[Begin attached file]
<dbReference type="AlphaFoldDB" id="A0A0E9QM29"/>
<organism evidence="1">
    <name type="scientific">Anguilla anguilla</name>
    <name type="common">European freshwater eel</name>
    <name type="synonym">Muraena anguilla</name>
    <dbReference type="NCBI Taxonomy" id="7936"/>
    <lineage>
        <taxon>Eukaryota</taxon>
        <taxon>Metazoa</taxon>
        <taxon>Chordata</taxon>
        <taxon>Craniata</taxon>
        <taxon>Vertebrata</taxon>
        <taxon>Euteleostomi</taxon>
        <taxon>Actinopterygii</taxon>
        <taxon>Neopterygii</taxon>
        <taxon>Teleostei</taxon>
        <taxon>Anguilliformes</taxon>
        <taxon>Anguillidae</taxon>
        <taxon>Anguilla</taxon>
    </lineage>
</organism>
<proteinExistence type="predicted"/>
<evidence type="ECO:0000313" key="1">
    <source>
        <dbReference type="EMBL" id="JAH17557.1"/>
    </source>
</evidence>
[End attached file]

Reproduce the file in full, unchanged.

<dbReference type="AlphaFoldDB" id="A0A0E9QM29"/>
<organism evidence="1">
    <name type="scientific">Anguilla anguilla</name>
    <name type="common">European freshwater eel</name>
    <name type="synonym">Muraena anguilla</name>
    <dbReference type="NCBI Taxonomy" id="7936"/>
    <lineage>
        <taxon>Eukaryota</taxon>
        <taxon>Metazoa</taxon>
        <taxon>Chordata</taxon>
        <taxon>Craniata</taxon>
        <taxon>Vertebrata</taxon>
        <taxon>Euteleostomi</taxon>
        <taxon>Actinopterygii</taxon>
        <taxon>Neopterygii</taxon>
        <taxon>Teleostei</taxon>
        <taxon>Anguilliformes</taxon>
        <taxon>Anguillidae</taxon>
        <taxon>Anguilla</taxon>
    </lineage>
</organism>
<proteinExistence type="predicted"/>
<evidence type="ECO:0000313" key="1">
    <source>
        <dbReference type="EMBL" id="JAH17557.1"/>
    </source>
</evidence>